“I don’t make marks. I make moves.” - James Siena
“When I make a painting, I respond to a set of parameters, like a visual algorithm. These structuring devices are subject to the fallibility of my hand, and my mind’s ability to complete the work as planned.” - James Siena
Known for his highly dexterous patterns and optical puzzles, James Siena explores the potential of planar space through repetitive mark-making and the fallibility of the hand-drawn line, constructing delicate mazes that emerge out of the flat surfaces of his prints, paintings, and drawings. While Siena begins with a specific concept in mind that generates his visual algorithm, the systematic rendering maintains the energy of a freehand drawing, challenging the automatic sign into an impulsive, meticulous, gestural mark. Siena’s works, filled with pattern, mazes, and optical games, become records of his movement across and through the page. Siena’s concentration on his mark-making renews the pattern with a personal touch, rendering an entry-point into the linear network system. More than thoughtless doodles, these visual labyrinths create depth that map out a space built by repetitive mark and methodical layering. The challenge is for the viewer to decide where to enter and how to exit or to enjoy the process of getting lost.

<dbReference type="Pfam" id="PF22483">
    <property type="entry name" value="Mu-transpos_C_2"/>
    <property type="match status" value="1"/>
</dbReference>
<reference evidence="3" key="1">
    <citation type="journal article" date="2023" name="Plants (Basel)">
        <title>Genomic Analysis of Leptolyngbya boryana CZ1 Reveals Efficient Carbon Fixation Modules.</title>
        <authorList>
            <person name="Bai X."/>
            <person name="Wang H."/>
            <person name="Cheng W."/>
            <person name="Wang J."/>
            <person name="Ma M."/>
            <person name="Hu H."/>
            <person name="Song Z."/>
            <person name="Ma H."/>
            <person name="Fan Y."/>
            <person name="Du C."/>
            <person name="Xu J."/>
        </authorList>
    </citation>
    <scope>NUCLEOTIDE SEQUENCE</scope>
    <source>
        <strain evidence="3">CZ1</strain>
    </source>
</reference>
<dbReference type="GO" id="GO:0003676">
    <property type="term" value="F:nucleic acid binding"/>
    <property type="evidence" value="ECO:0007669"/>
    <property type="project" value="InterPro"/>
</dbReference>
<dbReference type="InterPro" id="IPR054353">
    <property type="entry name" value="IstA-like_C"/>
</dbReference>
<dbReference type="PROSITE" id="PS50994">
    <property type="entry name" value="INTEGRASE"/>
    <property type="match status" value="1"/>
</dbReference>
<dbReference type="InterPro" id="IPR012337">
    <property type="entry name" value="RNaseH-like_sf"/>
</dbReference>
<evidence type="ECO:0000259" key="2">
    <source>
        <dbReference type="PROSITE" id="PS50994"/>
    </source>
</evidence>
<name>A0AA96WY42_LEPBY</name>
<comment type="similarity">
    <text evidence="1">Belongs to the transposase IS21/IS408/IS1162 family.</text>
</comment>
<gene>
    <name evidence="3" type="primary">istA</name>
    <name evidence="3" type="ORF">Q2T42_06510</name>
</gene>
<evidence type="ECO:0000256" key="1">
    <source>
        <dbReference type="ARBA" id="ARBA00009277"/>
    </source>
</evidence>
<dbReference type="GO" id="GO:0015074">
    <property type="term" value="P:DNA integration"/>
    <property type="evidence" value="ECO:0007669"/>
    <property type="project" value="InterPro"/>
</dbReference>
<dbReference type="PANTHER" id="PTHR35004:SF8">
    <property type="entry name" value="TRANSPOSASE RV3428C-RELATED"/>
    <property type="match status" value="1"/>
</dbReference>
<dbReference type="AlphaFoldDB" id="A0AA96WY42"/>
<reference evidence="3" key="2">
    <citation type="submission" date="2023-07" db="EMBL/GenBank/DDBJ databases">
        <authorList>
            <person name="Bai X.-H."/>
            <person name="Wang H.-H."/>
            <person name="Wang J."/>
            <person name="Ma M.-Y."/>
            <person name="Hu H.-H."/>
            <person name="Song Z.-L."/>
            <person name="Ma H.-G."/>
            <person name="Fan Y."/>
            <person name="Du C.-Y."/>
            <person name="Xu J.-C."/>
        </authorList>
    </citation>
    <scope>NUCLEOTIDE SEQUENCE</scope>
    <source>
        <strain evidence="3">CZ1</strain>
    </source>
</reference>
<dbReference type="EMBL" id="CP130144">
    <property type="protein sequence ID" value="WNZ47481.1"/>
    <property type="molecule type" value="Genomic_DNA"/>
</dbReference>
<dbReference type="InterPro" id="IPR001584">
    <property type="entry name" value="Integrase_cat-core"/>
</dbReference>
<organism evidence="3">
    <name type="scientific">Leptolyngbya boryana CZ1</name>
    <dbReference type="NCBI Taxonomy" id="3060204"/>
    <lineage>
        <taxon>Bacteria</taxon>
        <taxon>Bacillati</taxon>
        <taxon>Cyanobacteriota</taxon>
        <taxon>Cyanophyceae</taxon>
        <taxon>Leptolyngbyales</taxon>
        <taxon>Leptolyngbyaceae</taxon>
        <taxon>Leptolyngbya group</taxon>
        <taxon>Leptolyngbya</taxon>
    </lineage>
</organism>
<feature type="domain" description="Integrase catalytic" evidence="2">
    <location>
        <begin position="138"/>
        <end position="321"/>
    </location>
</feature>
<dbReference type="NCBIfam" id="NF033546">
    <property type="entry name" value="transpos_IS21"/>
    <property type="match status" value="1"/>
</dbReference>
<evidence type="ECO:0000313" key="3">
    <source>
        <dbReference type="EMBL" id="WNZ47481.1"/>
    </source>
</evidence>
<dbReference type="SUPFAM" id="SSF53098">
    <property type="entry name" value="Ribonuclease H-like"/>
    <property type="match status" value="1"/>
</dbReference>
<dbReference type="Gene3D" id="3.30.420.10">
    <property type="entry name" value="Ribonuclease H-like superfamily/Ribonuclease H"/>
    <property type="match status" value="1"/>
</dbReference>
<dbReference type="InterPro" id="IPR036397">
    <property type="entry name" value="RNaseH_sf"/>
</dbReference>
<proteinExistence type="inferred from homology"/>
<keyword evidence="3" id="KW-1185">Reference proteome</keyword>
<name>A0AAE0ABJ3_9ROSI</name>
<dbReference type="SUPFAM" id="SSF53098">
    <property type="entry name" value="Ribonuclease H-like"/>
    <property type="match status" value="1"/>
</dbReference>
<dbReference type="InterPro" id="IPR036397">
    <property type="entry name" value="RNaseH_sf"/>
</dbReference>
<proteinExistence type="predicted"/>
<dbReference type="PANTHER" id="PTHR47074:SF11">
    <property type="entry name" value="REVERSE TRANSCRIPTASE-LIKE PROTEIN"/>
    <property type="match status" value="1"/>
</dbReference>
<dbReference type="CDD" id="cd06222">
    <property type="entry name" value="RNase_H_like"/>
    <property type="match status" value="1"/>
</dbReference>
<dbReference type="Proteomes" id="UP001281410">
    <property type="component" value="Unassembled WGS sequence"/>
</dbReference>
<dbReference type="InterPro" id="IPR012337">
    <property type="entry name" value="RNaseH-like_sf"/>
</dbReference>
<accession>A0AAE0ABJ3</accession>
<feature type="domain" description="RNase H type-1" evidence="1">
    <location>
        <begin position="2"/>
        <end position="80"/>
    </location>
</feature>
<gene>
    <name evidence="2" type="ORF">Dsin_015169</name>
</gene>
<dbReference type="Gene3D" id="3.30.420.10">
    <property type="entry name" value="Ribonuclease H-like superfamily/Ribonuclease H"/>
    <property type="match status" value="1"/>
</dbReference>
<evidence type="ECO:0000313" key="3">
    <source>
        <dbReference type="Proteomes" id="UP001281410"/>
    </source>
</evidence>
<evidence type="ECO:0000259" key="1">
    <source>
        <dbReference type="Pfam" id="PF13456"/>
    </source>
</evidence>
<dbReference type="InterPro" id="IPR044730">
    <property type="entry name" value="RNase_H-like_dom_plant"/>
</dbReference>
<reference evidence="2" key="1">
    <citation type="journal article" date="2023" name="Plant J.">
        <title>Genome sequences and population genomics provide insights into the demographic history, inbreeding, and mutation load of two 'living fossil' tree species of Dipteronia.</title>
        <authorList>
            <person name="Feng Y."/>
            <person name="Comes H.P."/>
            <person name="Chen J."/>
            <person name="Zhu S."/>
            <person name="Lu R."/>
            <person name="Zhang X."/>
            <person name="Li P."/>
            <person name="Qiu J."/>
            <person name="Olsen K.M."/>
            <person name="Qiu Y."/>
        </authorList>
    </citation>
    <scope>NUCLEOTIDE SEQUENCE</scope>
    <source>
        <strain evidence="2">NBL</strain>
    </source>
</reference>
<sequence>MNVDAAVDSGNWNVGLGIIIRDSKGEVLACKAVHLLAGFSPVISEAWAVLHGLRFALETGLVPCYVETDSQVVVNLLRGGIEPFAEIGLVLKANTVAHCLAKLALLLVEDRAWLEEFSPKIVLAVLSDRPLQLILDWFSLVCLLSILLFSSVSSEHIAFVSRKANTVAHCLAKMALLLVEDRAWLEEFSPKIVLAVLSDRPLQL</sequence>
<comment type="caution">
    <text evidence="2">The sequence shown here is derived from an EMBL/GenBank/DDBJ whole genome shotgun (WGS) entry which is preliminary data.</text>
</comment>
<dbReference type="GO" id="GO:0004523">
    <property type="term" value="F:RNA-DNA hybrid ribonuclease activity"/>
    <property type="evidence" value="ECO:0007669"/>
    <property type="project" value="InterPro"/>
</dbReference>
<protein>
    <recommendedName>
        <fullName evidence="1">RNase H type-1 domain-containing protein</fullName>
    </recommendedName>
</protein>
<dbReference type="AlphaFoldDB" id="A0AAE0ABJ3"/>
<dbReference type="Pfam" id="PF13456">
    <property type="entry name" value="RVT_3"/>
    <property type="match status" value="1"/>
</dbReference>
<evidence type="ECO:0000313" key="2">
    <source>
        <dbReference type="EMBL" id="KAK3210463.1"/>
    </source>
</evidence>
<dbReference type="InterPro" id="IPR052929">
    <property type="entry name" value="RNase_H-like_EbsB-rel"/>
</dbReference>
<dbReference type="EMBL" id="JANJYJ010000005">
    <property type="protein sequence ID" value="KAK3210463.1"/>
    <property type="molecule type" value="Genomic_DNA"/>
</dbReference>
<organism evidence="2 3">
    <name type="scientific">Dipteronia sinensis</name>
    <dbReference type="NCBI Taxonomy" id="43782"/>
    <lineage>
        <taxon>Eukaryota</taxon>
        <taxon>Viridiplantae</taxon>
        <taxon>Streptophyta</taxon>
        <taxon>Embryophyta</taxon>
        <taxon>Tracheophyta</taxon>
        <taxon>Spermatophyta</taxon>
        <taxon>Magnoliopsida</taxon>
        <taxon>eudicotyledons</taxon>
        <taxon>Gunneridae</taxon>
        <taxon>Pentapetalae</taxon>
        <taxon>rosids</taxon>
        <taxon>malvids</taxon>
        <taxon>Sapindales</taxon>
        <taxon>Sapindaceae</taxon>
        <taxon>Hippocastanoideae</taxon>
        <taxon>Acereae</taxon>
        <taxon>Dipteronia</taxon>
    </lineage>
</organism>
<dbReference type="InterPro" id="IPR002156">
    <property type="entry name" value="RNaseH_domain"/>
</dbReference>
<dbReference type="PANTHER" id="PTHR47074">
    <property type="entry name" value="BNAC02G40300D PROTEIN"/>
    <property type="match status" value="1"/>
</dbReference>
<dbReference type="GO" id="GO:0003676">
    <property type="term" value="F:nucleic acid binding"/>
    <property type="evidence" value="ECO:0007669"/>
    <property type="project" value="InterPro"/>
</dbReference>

James Siena received his BFA from Cornell University, Ithaca, NY in 1979. Siena's work has been featured in many exhibitions including: the Greater New York show (2000) at PS1 MoMA, ten-year retrospective exhibition at the San Francisco Art Institute (2003), Whitney Museum of American Art Biennial (2004). The recipient of multiple honors and awards, James Siena has been awarded The New York Foundation for the Arts Fellowship in Painting (1994), the Louis Comfort Tiffany Foundation Biennial Competition Award (1999), and an award in art from the American Academy of Arts and Letters, New York (2000). Siena's work can be found in several public collections including: Metropolitan Museum of Art; Herbert F. Johnson Museum of Art, Cornell University, Ithaca, NY; Museum of Fine Art, Boston; The Museum of Modern Art, New York; the Philip Morris Collection; San Francisco Museum of Modern Art, San Francisco; and the Whitney Museum of American Art, New York.
James Siena currently lives and works in New York City.